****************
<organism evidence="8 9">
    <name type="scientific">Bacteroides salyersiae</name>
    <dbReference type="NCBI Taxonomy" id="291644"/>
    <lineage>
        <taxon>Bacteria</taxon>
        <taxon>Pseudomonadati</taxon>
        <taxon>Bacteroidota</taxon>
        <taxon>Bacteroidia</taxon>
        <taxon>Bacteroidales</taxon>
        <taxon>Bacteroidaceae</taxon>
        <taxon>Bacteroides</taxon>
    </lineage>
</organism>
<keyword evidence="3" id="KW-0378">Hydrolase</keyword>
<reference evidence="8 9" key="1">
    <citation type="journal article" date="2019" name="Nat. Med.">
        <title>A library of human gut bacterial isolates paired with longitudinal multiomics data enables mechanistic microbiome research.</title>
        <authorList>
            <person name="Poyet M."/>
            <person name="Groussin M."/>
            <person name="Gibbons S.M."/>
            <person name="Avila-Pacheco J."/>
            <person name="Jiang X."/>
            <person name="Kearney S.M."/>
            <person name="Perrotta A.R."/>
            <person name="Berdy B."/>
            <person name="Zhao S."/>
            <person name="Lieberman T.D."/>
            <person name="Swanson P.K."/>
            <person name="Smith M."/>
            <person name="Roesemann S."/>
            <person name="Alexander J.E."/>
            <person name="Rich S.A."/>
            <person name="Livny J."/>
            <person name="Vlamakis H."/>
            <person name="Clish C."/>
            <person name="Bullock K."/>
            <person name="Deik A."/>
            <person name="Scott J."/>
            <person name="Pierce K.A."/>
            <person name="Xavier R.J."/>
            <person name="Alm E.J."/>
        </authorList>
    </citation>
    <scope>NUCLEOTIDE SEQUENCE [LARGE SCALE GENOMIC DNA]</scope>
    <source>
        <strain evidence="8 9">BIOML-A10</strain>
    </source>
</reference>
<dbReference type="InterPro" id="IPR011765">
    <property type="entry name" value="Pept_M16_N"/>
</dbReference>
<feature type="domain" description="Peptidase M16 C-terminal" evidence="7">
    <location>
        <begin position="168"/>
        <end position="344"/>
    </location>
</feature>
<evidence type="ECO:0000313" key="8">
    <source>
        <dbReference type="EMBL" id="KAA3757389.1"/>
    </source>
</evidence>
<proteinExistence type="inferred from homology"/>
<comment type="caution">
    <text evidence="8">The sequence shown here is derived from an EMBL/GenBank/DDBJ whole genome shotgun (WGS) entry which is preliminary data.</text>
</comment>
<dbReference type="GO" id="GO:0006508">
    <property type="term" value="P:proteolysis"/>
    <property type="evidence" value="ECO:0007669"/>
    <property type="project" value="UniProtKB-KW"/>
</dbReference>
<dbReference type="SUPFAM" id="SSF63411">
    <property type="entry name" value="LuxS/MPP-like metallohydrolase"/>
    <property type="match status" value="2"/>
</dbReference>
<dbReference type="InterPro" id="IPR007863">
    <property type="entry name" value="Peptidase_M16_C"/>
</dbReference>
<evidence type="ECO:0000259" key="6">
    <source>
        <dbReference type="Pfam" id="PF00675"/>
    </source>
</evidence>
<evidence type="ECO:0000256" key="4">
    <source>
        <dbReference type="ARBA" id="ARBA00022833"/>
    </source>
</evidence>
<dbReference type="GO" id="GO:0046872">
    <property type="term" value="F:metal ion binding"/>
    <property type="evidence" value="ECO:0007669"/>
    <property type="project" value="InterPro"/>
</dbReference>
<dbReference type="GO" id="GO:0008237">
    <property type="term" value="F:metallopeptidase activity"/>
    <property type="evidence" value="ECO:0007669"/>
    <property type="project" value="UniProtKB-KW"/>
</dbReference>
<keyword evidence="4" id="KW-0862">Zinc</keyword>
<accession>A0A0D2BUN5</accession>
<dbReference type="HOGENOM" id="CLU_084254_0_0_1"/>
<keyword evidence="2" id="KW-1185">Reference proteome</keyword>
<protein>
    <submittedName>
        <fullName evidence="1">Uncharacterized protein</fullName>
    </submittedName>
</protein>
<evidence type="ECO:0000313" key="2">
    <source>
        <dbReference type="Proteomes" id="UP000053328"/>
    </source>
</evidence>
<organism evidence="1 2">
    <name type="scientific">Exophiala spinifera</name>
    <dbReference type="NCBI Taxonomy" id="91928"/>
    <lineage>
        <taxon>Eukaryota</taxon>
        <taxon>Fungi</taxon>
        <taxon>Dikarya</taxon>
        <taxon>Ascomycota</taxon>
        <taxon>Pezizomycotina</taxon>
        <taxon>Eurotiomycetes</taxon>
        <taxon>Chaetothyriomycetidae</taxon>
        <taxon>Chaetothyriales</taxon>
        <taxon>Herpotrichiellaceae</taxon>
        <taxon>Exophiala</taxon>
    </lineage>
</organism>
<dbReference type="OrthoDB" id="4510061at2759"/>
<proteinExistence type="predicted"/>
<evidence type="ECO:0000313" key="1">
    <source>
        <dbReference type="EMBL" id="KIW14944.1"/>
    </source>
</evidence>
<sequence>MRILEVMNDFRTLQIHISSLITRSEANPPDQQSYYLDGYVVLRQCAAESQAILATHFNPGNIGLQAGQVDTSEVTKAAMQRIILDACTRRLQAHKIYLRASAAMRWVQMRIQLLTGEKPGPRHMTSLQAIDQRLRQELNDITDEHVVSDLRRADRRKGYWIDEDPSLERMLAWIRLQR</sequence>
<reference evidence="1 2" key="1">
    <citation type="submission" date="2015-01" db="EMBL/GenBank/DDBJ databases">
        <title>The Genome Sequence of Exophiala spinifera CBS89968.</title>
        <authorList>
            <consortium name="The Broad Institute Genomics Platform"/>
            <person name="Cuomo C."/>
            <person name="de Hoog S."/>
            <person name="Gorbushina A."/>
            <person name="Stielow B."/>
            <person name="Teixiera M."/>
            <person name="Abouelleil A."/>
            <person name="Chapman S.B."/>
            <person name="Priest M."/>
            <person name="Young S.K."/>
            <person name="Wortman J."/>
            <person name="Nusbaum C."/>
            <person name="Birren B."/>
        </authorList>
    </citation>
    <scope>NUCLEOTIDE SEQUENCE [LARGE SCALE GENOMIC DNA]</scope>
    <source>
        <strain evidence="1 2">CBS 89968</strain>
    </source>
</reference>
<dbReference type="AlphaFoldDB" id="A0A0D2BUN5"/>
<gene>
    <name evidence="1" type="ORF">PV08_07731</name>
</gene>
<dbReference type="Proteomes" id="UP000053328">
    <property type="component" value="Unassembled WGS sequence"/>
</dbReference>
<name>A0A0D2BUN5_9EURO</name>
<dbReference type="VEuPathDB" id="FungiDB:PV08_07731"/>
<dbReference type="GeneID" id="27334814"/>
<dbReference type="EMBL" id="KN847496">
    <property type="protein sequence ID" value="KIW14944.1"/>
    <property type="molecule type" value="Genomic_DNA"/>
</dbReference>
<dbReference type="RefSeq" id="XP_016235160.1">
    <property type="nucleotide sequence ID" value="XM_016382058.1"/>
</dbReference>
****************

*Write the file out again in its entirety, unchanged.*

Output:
<organism evidence="8 9">
    <name type="scientific">Bacteroides salyersiae</name>
    <dbReference type="NCBI Taxonomy" id="291644"/>
    <lineage>
        <taxon>Bacteria</taxon>
        <taxon>Pseudomonadati</taxon>
        <taxon>Bacteroidota</taxon>
        <taxon>Bacteroidia</taxon>
        <taxon>Bacteroidales</taxon>
        <taxon>Bacteroidaceae</taxon>
        <taxon>Bacteroides</taxon>
    </lineage>
</organism>
<keyword evidence="3" id="KW-0378">Hydrolase</keyword>
<reference evidence="8 9" key="1">
    <citation type="journal article" date="2019" name="Nat. Med.">
        <title>A library of human gut bacterial isolates paired with longitudinal multiomics data enables mechanistic microbiome research.</title>
        <authorList>
            <person name="Poyet M."/>
            <person name="Groussin M."/>
            <person name="Gibbons S.M."/>
            <person name="Avila-Pacheco J."/>
            <person name="Jiang X."/>
            <person name="Kearney S.M."/>
            <person name="Perrotta A.R."/>
            <person name="Berdy B."/>
            <person name="Zhao S."/>
            <person name="Lieberman T.D."/>
            <person name="Swanson P.K."/>
            <person name="Smith M."/>
            <person name="Roesemann S."/>
            <person name="Alexander J.E."/>
            <person name="Rich S.A."/>
            <person name="Livny J."/>
            <person name="Vlamakis H."/>
            <person name="Clish C."/>
            <person name="Bullock K."/>
            <person name="Deik A."/>
            <person name="Scott J."/>
            <person name="Pierce K.A."/>
            <person name="Xavier R.J."/>
            <person name="Alm E.J."/>
        </authorList>
    </citation>
    <scope>NUCLEOTIDE SEQUENCE [LARGE SCALE GENOMIC DNA]</scope>
    <source>
        <strain evidence="8 9">BIOML-A10</strain>
    </source>
</reference>
<dbReference type="InterPro" id="IPR011765">
    <property type="entry name" value="Pept_M16_N"/>
</dbReference>
<feature type="domain" description="Peptidase M16 C-terminal" evidence="7">
    <location>
        <begin position="168"/>
        <end position="344"/>
    </location>
</feature>
<evidence type="ECO:0000313" key="8">
    <source>
        <dbReference type="EMBL" id="KAA3757389.1"/>
    </source>
</evidence>
<proteinExistence type="inferred from homology"/>
<comment type="caution">
    <text evidence="8">The sequence shown here is derived from an EMBL/GenBank/DDBJ whole genome shotgun (WGS) entry which is preliminary data.</text>
</comment>
<dbReference type="GO" id="GO:0006508">
    <property type="term" value="P:proteolysis"/>
    <property type="evidence" value="ECO:0007669"/>
    <property type="project" value="UniProtKB-KW"/>
</dbReference>
<dbReference type="SUPFAM" id="SSF63411">
    <property type="entry name" value="LuxS/MPP-like metallohydrolase"/>
    <property type="match status" value="2"/>
</dbReference>
<dbReference type="InterPro" id="IPR007863">
    <property type="entry name" value="Peptidase_M16_C"/>
</dbReference>
<evidence type="ECO:0000259" key="6">
    <source>
        <dbReference type="Pfam" id="PF00675"/>
    </source>
</evidence>
<evidence type="ECO:0000256" key="4">
    <source>
        <dbReference type="ARBA" id="ARBA00022833"/>
    </source>
</evidence>
<dbReference type="GO" id="GO:0046872">
    <property type="term" value="F:metal ion binding"/>
    <property type="evidence" value="ECO:0007669"/>
    <property type="project" value="InterPro"/>
</dbReference>
<dbReference type="GO" id="GO:0008237">
    <property type="term" value="F:metallopeptidase activity"/>
    <property type="evidence" value="ECO:0007669"/>
    <property type="project" value="UniProtKB-KW"/>
</dbReference>
<keyword evidence="4" id="KW-0862">Zinc</keyword>
<accession>A0A0D2BUN5</accession>
<dbReference type="HOGENOM" id="CLU_084254_0_0_1"/>
<keyword evidence="2" id="KW-1185">Reference proteome</keyword>
<protein>
    <submittedName>
        <fullName evidence="1">Uncharacterized protein</fullName>
    </submittedName>
</protein>
<evidence type="ECO:0000313" key="2">
    <source>
        <dbReference type="Proteomes" id="UP000053328"/>
    </source>
</evidence>
<organism evidence="1 2">
    <name type="scientific">Exophiala spinifera</name>
    <dbReference type="NCBI Taxonomy" id="91928"/>
    <lineage>
        <taxon>Eukaryota</taxon>
        <taxon>Fungi</taxon>
        <taxon>Dikarya</taxon>
        <taxon>Ascomycota</taxon>
        <taxon>Pezizomycotina</taxon>
        <taxon>Eurotiomycetes</taxon>
        <taxon>Chaetothyriomycetidae</taxon>
        <taxon>Chaetothyriales</taxon>
        <taxon>Herpotrichiellaceae</taxon>
        <taxon>Exophiala</taxon>
    </lineage>
</organism>
<dbReference type="OrthoDB" id="4510061at2759"/>
<proteinExistence type="predicted"/>
<evidence type="ECO:0000313" key="1">
    <source>
        <dbReference type="EMBL" id="KIW14944.1"/>
    </source>
</evidence>
<sequence>MRILEVMNDFRTLQIHISSLITRSEANPPDQQSYYLDGYVVLRQCAAESQAILATHFNPGNIGLQAGQVDTSEVTKAAMQRIILDACTRRLQAHKIYLRASAAMRWVQMRIQLLTGEKPGPRHMTSLQAIDQRLRQELNDITDEHVVSDLRRADRRKGYWIDEDPSLERMLAWIRLQR</sequence>
<reference evidence="1 2" key="1">
    <citation type="submission" date="2015-01" db="EMBL/GenBank/DDBJ databases">
        <title>The Genome Sequence of Exophiala spinifera CBS89968.</title>
        <authorList>
            <consortium name="The Broad Institute Genomics Platform"/>
            <person name="Cuomo C."/>
            <person name="de Hoog S."/>
            <person name="Gorbushina A."/>
            <person name="Stielow B."/>
            <person name="Teixiera M."/>
            <person name="Abouelleil A."/>
            <person name="Chapman S.B."/>
            <person name="Priest M."/>
            <person name="Young S.K."/>
            <person name="Wortman J."/>
            <person name="Nusbaum C."/>
            <person name="Birren B."/>
        </authorList>
    </citation>
    <scope>NUCLEOTIDE SEQUENCE [LARGE SCALE GENOMIC DNA]</scope>
    <source>
        <strain evidence="1 2">CBS 89968</strain>
    </source>
</reference>
<dbReference type="AlphaFoldDB" id="A0A0D2BUN5"/>
<gene>
    <name evidence="1" type="ORF">PV08_07731</name>
</gene>
<dbReference type="Proteomes" id="UP000053328">
    <property type="component" value="Unassembled WGS sequence"/>
</dbReference>
<name>A0A0D2BUN5_9EURO</name>
<dbReference type="VEuPathDB" id="FungiDB:PV08_07731"/>
<dbReference type="GeneID" id="27334814"/>
<dbReference type="EMBL" id="KN847496">
    <property type="protein sequence ID" value="KIW14944.1"/>
    <property type="molecule type" value="Genomic_DNA"/>
</dbReference>
<dbReference type="RefSeq" id="XP_016235160.1">
    <property type="nucleotide sequence ID" value="XM_016382058.1"/>
</dbReference>